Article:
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As I began to collect and review my interview material I kept stumbling across p ieces of advice or strategies that appeared again

and again. Even more unexpecte d, many of these repeat offenders were strategies I too had devised as part of m y own academic turn around. I soon developed an astonishing theory: When it come s to making straight A s, there seem to be a collection of universal laws common st rategies that almost any student who sets out to improve his or her performance will ultimately stumble upon. Like the laws of nature, they are fundamental. One of the most prevalent of these straight-A laws, and arguably the most import ant, is the following: The Quiz-and-Recall Method Most students study using rote review. The method is simple. Collect all of your notes from both lecture and reading assignments, then read them silently to you rself, again and again, as many times as you can tolerate before you become over whelmed by fatigue. Conscientious students start a day or two in advance and are able to review ever ything several times. Less conscientious students wait until the night before an d are often still rote reviewing up to the literal last minute before the test. Indeed, the word cram can be defined as: rapid rote reviewing. The straight-A students I interviewed did not do rote review. In fact, they despised rote review because they could correctly identify its ine fficiency. As any cognitive scientist will tell you, silent reading is a terribl e way to retain material. Your mind wanders and the material is retained at an a bysmally low rate. Here is what straight-A students do instead: They collapsed their notes into clusters which I call big ideas. It doesn t re ally matter how they decide this grouping, it s enough that clusters are somewhat consistent. They assigned a one-sentence prompt for each big idea. For example: How do G ibbon s ideas contrast with the scholars of the early 20th century? For each prompt, they attempt to lecture out loud, as if talking to an imagi nary class, the main points from the corresponding big idea. They do this withou t looking at their notes. If they are successful, they move on. If they had trou ble, they put a checkmark next to the big idea. After the first pass, they take a break, and then repeat, only focusing on t he big ideas that got checkmarks. After this run-through, they repeat again, foc using only on the big ideas that still gave them trouble in the second pass. And so on. This continues until they finish a pass with no checkmarks. I call this the quiz-and-recall method. And it s incredibly effective. Two things to notice: First, for some reason, lecturing out loud makes concepts stick in your mind. On ce you explain an idea, it has a way of intertwining itself in your neural pathw ays, and refusing to let go. Once is enough you re going to remember that material. The same doesn t hold true for rote review. You can read over a set of notes 10 t imes and still forget the important ideas by the next morning. Second, by only focusing, on each pass, on the big ideas that gave you trouble i n the previous pass, you re eliminating wasted time. Ideas you are familiar with g et a minimum of time. Tough ideas get the most time. In essence, you minimizing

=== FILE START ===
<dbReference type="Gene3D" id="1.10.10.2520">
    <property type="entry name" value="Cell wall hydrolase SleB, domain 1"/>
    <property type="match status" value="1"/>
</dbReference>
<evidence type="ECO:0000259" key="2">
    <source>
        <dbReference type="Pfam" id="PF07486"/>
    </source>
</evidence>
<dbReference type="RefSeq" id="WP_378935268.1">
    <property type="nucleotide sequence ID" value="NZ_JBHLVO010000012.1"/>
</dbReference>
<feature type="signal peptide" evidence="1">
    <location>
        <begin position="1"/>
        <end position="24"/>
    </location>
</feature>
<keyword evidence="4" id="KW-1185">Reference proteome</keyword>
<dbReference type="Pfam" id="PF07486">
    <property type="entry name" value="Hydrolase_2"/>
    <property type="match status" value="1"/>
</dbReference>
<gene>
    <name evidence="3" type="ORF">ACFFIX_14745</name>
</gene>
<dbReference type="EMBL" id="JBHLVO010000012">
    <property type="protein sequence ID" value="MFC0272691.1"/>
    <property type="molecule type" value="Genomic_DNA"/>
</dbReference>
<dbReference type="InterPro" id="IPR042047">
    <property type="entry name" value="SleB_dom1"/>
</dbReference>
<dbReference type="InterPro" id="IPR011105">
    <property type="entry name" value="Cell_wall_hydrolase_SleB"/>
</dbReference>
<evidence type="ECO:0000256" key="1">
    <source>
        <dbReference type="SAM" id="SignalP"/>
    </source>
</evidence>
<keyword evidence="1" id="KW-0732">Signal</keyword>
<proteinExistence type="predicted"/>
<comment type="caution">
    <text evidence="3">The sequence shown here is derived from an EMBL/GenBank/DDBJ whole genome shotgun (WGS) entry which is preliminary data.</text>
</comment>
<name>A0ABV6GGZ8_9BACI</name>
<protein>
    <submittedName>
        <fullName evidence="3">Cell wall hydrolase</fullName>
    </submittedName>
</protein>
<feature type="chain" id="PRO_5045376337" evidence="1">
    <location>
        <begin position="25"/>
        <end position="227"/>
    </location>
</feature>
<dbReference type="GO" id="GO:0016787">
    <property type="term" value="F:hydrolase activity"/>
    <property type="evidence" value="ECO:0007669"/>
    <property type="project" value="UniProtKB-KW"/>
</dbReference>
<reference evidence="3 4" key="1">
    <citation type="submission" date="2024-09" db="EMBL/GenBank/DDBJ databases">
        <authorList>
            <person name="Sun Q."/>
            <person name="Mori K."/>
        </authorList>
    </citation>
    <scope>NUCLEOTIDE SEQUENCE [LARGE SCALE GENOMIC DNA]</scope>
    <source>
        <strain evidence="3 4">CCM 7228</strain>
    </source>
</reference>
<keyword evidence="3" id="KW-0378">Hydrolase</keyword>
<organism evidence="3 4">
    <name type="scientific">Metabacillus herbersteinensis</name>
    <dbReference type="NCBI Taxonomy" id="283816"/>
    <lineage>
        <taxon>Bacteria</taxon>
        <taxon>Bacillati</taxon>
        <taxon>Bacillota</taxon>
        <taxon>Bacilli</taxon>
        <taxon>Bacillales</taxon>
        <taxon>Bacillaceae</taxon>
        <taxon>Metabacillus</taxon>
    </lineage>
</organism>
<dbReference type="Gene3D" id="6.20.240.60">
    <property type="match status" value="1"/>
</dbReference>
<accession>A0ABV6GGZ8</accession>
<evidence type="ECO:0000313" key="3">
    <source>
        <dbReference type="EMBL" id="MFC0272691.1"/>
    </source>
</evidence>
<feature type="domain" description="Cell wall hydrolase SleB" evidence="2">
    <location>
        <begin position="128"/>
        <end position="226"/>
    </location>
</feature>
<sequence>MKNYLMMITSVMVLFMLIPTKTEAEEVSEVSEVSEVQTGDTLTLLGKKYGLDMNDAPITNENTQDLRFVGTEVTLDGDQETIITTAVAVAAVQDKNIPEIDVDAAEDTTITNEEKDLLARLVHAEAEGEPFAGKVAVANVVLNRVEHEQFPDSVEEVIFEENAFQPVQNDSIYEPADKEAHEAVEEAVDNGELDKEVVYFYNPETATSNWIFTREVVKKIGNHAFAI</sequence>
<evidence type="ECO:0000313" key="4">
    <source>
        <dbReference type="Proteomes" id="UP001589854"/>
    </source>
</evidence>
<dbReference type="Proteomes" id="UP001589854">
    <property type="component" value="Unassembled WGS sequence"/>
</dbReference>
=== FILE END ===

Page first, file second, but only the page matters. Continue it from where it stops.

the time required to learn every last idea. It s Like Magic Students who trust the quiz-and-recall method report that its effectiveness is a lmost eerie. A common experience for me, using this technique, is to sit down fo r an essay exam and find myself able to remember, almost word for word, argument s from lecture that I ingrained using q-and-r. Needless to say, the resulting es says (and grades) were strong. This is a simple change. But it s devastatingly effective. If you change just one thing about how you study, consider making the crucial switch from rote review t o quiz-and-recall.